by Fr. Paul Lansu
Senior Policy Advisor, Pax Christi International
In the Gospel, Jesus spoke to a Samaritan woman in public, a woman from another background and culture. She is from a people ostracised by his own people and she is living publicly in an irregular relationship.
Water wells bring people together. Communication and meeting one another — not least with the enemy, the stranger or those from another culture — is an attitude of nonviolent resistance and is the beginning of peacebuilding. The “other” or the “unknown” encounter is not obvious. “Othering” is a form of excluding other people. It is sometimes “dehumanising” the other as an opponent. Both Christ and the woman at the well are criticised for talking to each other and for taking an interest in each other’s backgrounds. Samaritans and Jews did not mix and were encouraged to keep it that way.
However, Jesus and the woman built a bridge between the two very different cultures. He did not condemn the woman but made her the messenger of good news, despite her being regarded by others as a hated foreigner. Bridge-building is the result of an active nonviolent attitude.
Jesus did the unexpected and requested a drink from the woman. By doing so, Jesus accepts the Samaritan woman as a person: she exists! She is seen as a child of God, a person worthy of the deepest respect just like any other human individual.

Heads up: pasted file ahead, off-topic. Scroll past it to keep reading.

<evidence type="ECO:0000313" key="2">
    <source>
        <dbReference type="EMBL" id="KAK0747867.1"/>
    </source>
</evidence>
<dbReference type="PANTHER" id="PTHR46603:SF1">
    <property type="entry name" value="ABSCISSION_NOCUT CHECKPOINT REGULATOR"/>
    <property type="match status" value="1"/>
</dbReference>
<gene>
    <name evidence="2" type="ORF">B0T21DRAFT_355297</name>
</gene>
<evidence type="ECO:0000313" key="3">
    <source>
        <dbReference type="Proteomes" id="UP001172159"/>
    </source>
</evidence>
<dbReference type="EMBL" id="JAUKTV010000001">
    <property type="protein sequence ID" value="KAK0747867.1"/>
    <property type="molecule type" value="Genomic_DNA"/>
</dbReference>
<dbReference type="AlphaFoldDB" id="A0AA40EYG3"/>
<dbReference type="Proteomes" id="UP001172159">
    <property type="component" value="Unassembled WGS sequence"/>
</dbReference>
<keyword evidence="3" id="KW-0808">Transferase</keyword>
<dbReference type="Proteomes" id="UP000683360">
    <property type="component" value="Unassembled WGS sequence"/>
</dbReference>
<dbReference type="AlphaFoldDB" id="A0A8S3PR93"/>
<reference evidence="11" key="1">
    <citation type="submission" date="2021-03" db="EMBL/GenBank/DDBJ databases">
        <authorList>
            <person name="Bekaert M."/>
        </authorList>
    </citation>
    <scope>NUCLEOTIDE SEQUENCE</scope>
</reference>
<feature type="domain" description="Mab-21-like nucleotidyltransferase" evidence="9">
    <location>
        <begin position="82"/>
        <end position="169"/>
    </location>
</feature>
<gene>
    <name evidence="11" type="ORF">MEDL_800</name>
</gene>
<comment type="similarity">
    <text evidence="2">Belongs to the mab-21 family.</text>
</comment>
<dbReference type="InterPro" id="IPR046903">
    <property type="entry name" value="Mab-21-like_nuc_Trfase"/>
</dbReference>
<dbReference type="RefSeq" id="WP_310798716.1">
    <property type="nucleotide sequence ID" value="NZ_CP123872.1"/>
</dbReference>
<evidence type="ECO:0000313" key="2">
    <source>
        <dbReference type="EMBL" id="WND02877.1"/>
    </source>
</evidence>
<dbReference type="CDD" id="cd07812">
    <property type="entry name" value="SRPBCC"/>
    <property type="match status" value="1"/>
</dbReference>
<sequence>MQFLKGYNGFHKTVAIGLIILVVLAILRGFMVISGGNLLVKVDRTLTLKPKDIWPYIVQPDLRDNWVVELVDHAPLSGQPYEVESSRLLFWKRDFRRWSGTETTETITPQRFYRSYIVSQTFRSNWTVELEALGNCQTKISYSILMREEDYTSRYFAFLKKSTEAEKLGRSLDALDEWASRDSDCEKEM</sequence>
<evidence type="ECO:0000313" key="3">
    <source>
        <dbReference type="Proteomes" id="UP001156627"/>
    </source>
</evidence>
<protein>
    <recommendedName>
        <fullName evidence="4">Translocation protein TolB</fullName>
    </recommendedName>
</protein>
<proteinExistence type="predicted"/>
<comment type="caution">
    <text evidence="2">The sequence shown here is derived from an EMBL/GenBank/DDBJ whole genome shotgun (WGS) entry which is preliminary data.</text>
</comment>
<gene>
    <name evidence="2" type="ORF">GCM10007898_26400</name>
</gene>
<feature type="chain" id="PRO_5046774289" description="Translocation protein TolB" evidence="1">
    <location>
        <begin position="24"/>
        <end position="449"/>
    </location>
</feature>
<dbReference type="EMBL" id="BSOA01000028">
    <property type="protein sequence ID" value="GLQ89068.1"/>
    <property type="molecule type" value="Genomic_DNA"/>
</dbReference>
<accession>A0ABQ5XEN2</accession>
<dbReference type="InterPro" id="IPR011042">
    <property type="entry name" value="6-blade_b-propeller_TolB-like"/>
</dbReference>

He then moves to offer her a share in the life of God which he describes as “living water.” She glimpses the wonder of the moment and dashes off to share it with the neighbours. Drawing water was a humdrum part of the Samaritan woman’s life. Her generous kindness opened the way for Jesus to touch her and change her life and that of her townspeople.
Water is central to the giving of life. Clean water is one of the most precious gifts in the world. Water can give life. Ensuring access to water and sanitation for all is a major goal of the Sustainable Development Goals of the United Nations.
The witness of Christ in his public life is that he cuts through various forms of discrimination. There should be no obstacles between people(s)! Christ is breaking the cycle of violence by taking at least four steps.
Firstly, he treats men and women equally. Respect the other as he or she is.
Secondly, Jews, Samaritans or people from any other tribe all have a right to food and drink. Human rights are universal, including the right to water.
Thirdly, nobody is excluded from God’s love.
Last but not least, he showed that deeds speak louder than words. The reality is that, if you are thirsty, you don’t want endless debates about where the water comes from or who has a rightful claim to it.
Fr. Paul Lansu is Senior Policy Advisor of Pax Christi International.